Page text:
Like it or not, the GNU General Public License (GPL) has had an enormous effect on the software world in the last decade. The GNU project of the Free Software Foundation (FSF) has released an enormous amount of code under this license, including a complete UNIX-like system and desktop environment (although the kernel for their OS still is not entirely finished). Outside the FSF, the GPL has been taken up by other influential projects, including Linux, Mozilla, and MySQL.
Version 2 of the GPL was released in June 1991. It was created to promote the FSF’s ideal of software freedom based on the technical, social, and legal climate of the time. Some of these situations have changed in the fifteen years since the GPL was written, and a new version is expected soon. Drafts have been around since January 2006. So, what’s changed in GPLv3?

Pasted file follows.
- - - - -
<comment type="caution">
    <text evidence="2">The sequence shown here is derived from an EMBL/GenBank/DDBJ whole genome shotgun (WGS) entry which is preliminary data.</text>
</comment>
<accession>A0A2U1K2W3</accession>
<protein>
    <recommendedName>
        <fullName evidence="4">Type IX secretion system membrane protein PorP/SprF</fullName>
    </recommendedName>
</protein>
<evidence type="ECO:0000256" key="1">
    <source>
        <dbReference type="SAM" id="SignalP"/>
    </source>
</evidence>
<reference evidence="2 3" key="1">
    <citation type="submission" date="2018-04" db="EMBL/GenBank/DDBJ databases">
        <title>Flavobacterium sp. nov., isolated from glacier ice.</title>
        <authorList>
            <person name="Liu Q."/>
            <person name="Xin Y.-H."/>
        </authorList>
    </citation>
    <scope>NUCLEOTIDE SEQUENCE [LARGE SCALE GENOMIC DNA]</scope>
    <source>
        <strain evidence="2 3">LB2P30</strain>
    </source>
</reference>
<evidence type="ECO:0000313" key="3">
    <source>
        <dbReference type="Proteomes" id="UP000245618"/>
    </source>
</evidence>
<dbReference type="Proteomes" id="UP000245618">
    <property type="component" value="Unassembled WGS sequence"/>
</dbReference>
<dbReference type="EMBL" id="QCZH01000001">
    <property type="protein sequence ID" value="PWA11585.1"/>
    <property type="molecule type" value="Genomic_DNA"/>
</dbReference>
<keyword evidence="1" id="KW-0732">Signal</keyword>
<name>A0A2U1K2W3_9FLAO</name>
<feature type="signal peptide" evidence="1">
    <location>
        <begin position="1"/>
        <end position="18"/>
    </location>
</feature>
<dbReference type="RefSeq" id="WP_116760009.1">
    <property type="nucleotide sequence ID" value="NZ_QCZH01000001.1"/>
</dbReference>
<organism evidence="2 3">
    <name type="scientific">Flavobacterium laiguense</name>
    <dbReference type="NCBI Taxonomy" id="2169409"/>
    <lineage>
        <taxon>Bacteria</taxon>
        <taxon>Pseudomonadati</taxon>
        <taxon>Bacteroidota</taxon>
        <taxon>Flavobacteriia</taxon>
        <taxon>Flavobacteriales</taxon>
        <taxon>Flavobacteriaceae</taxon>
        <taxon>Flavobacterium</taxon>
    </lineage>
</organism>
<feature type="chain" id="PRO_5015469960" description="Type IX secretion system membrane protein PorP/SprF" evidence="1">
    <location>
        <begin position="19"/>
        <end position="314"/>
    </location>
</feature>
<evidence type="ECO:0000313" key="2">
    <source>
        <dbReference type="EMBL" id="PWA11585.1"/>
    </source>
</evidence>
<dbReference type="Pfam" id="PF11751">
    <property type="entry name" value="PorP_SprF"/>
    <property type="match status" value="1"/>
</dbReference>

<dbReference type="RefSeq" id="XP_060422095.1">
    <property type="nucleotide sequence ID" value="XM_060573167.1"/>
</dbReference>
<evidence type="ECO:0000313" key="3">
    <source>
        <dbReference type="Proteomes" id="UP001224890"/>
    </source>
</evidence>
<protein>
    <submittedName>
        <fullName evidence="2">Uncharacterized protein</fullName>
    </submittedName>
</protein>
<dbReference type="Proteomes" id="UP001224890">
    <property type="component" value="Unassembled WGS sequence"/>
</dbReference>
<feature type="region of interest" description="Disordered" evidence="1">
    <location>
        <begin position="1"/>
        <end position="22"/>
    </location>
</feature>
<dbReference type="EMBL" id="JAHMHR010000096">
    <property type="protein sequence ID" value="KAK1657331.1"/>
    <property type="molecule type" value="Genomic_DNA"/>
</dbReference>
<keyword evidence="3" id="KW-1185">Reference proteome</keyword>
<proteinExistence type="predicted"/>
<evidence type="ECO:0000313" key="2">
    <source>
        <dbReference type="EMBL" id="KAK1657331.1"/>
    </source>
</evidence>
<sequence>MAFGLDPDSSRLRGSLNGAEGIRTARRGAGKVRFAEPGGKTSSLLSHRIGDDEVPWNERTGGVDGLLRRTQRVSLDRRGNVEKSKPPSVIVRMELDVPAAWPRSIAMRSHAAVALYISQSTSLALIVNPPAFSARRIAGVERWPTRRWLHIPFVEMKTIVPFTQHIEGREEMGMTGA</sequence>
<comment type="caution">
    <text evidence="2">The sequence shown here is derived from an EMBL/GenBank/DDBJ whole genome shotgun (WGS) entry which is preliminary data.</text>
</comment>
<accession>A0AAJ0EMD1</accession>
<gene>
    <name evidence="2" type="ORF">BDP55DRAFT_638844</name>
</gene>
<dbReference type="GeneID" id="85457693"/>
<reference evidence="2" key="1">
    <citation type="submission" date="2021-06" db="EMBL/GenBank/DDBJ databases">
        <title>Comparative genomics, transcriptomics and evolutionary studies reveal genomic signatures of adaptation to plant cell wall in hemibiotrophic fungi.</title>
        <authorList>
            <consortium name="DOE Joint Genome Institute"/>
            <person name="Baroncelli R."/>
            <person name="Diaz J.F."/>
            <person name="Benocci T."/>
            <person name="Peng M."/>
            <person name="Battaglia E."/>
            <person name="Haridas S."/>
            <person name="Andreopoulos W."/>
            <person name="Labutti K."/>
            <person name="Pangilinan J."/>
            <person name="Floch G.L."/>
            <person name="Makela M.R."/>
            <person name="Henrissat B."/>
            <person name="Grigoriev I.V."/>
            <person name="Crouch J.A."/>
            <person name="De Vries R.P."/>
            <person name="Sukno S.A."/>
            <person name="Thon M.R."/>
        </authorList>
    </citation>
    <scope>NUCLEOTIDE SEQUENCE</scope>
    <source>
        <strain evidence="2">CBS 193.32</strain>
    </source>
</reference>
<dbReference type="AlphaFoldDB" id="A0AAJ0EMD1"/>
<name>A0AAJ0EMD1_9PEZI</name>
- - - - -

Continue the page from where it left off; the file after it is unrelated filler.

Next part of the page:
Even a cursory glance at the new GPL shows you that it’s clearly a product of the Free Software Foundation. The four freedoms that the organization considers essential are as strongly protected as they ever were—more protected, in many cases.
The spirit of the GPLv3 draft is the same as that of the last version; the user’s freedom to use, modify, and distribute the licensed code must be preserved. In recent years, a number of enterprising individuals have come up with ways of getting around the terms of the GPL, conforming to the letter of the license but violating the spirit. If you agree with the spirit of the old GPL, then you’re unlikely to have any problems with the new one.